Page:United States Statutes at Large Volume 121.djvu/96

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PUBLIC LAW 110-000—MMMM. DD, 2007

PUBLIC LAW 110–17—APR. 9, 2007

121 STAT. 75

dkrause on GSDDPC44 with PUBLAW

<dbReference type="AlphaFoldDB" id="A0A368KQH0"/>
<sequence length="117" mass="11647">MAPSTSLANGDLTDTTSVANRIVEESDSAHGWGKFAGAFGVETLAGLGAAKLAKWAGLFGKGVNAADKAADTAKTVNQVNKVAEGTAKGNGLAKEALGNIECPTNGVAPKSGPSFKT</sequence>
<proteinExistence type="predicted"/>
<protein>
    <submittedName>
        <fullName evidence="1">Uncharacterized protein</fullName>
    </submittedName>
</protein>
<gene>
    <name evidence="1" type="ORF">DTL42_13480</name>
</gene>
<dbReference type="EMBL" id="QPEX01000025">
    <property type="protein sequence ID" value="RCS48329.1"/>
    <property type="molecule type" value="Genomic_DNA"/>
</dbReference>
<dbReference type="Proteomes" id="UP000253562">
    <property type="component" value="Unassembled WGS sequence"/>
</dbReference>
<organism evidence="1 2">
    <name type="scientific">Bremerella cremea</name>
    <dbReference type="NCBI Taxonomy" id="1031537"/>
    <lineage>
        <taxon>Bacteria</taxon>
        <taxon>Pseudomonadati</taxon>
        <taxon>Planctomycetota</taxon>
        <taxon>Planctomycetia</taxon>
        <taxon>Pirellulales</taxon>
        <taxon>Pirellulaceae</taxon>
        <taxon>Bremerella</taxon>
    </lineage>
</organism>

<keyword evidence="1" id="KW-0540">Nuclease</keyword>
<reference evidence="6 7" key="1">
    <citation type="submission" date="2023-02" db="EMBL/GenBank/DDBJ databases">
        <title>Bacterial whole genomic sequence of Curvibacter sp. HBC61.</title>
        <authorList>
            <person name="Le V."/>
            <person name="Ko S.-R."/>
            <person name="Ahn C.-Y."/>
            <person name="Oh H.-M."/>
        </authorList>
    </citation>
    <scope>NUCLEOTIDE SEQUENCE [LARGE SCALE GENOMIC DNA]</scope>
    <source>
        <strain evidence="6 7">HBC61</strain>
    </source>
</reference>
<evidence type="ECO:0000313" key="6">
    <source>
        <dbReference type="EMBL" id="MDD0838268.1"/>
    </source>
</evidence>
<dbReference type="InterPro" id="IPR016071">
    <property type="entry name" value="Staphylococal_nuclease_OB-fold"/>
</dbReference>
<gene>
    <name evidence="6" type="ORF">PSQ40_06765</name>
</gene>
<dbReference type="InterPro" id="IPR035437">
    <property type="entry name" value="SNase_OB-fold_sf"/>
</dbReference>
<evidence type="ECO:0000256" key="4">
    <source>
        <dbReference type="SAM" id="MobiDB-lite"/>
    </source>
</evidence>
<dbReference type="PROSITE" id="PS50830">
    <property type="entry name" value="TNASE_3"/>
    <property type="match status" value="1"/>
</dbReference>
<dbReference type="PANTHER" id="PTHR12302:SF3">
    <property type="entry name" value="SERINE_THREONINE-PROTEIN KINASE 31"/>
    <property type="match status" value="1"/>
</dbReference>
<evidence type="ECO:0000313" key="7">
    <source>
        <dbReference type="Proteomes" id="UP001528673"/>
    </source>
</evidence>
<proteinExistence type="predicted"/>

(11) On June 15, 2001, in a speech in Warsaw, Poland, President George W. Bush stated ‘‘[a]ll of Europe’s new democracies, from the Baltic to the Black Sea and all that lie between, should have the same chance for security and freedom—and the same chance to join the institutions of Europe—as Europe’s old democracies have . . . I believe in NATO membership for all of Europe’s democracies that seek it and are ready to share the responsibilities that NATO brings . . . [a]s we plan to enlarge NATO, no nation should be used as a pawn in the agenda of others . . . [w]e will not trade away the fate of free European peoples . . . [n]o more Munichs . . . [n]o more Yaltas . . . [a]s we plan the Prague Summit, we should not calculate how little we can get away with, but how much we can do to advance the cause of freedom’’. (12) On October 22, 1996, in a speech in Detroit, Michigan, former President William J. Clinton stated ‘‘NATO’s doors will not close behind its first new members . . . NATO should remain open to all of Europe’s emerging democracies who are ready to shoulder the responsibilities of membership . . . [n]o nation will be automatically excluded . . . [n]o country outside NATO will have a veto . . . [a] gray zone of insecurity must not reemerge in Europe’’. (13) At the Prague Summit of the North Atlantic Treaty Organization in November 2002, Bulgaria, Estonia, Latvia, Lithuania, Romania, Slovakia, and Slovenia were invited to join the Alliance in the second round of enlargement of the North Atlantic Treaty Organization since the end of the Cold War, and the North Atlantic Treaty Organization heads of state and government issued a declaration stating ‘‘NATO’s door will remain open to European democracies willing and able to assume the responsibilities and obligations of membership, in accordance with Article 10 of the Washington Treaty’’. (14) On May 8, 2003, the United States Senate unanimously approved the Resolution of Ratification to Accompany Treaty Document No. 108–4, Protocols to the North Atlantic Treaty of 1949 on Accession of Bulgaria, Estonia, Latvia, Lithuania, Romania, Slovakia, and Slovenia, inviting Bulgaria, Estonia, Latvia, Lithuania, Romania, Slovakia, and Slovenia to join the North Atlantic Treaty Organization. (15) At the Istanbul Summit of the North Atlantic Treaty Organization in June 2004, the North Atlantic Treaty Organiza´ tion heads of state and government issued a communique reaffirming that NATO’s door remains open to new members, declaring ‘‘[w]e celebrate the success of NATO’s Open Door Policy, and reaffirm tody that our seven new members will not be the last. The door to membership remains open. We welcome the progress made by Albania, Croatia, and the former Yugoslav Republic of Macedonia (1) in implementing their Annual National Programmes under the Membership Action Plan, and encourage them to continue pursuing the reforms necessary to progress toward NATO membership. We also commend their contribution to regional stability and cooperation. We want all three countries to succeed and will continue to assist them in their reform efforts. NATO will continue to assess each country’s candidacy individually, based on the progress made towards reform goals pursued through the Membership Action Plan, which will remain the vehicle to keep

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